The illustrated lamp starting and current controlled circuit, i.e., the electronic ballast circuit, also includes a current test point which permits or provides an output voltage that indicates lamp current when the lamp is lit. The output voltage is developed by an amplifier 320 connected in an operational amplifier mode. The amplifier 320 includes a feedback resistor 322 connected between an output terminal and an inverting input terminal. The inverting input terminal also includes a bias resistor 324 connecting the input terminal to ground. The noninverting input terminal of amplifier 320 is connected to receive the current signal developed at the emitter terminal of transistor 190 across the current sensing resistor 192. The output terminal of amplifier 320 is connected through a resistor 326 to the current test point 328.
In the general operation of the circuit of FIG. 3, when an AC voltage is applied to the primary winding 116 of the transformer 158, the secondary winding 162 and 168 each provide through respective rectifier circuits 170 and 226 the DC voltages for operation of the control circuit. Thereafter, an ENABLE, signal applied through terminal 278 gates on the transistor 284 thus turning off the transistor 276 and allowing the start pulse generator to begin operation. Once the lamp has been lit by operation of the start pulse generator, the amplifier 240 senses that the voltage at the collector of transistor 190 is of such a magnitude to indicate that the lamp 36 is lit and provides a signal to gate transistor 276 into conduction thereby terminating operation of the start pulse generator. Each time that it is desired to reverse the polarity of the voltage applied to the lamp 36, a signal is applied to the terminal 304 to energize or deenergize the relay coil 312 by virtue of controlling the conduction of transistor 310. The diodes 182 and 184 and the diodes 186 and 188 protect the relay contacts from seeing transient high voltages and provide current paths for lamp current during the time when the relays are being switched.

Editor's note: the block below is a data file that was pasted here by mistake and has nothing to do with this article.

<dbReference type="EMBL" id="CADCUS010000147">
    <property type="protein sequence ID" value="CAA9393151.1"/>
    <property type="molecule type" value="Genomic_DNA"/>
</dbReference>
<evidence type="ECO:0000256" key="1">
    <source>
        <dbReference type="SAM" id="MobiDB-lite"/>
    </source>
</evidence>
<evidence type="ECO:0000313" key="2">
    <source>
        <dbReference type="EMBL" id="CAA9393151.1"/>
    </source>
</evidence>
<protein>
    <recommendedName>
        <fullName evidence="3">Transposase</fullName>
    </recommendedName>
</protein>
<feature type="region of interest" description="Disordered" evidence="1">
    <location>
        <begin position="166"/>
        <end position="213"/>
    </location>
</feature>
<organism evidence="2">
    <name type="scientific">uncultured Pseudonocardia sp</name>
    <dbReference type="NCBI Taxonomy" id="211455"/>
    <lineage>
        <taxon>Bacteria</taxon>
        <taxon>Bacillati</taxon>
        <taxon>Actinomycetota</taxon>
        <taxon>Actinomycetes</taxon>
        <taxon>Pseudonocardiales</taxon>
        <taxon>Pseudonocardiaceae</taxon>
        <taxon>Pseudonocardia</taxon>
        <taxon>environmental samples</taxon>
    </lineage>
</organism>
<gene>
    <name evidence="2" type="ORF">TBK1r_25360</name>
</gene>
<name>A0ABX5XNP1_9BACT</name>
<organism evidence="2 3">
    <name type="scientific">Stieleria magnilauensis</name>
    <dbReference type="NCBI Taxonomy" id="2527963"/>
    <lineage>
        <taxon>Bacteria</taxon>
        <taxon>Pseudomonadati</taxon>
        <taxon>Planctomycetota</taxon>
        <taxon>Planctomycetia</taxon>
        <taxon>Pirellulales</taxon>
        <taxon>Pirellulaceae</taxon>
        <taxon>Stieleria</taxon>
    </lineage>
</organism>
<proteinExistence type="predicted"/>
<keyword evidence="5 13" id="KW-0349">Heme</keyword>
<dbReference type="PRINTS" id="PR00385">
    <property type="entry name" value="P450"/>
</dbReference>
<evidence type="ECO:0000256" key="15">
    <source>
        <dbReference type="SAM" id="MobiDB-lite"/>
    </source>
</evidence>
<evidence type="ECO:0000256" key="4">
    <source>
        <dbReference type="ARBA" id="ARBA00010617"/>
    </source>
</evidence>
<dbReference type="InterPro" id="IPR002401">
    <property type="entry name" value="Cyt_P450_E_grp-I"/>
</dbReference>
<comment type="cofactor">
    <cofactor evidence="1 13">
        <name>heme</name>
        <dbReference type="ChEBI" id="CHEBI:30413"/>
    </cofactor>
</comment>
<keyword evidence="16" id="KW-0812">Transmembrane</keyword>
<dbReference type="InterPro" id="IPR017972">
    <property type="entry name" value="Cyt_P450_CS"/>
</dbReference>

The disclosed invention provides a significant reduction in the complexity of circuitry required for control of a fluorescent lamp, particularly in a circuit which incorporates DC lamp operation with polarity switching while the lamp is lit. This circuit permits the use of low cost general purpose relays to effect polarity reversal and limits the voltage applied to those relays in order to avoid problems of sticking contacts inherent with high current switching relays.
Although the principles of the invention have now been made clear in an illustrative embodiment, it will be apparent to those skilled in the art that many modifications, constructions and arrangements useful in the practice of the invention which are particularly adapted for specific environments and operating requirements may be made without departing from those principles. The appended claims are therefore intended to cover and embrace any such modifications, subject only to the limit and true spirit and scope of the invention.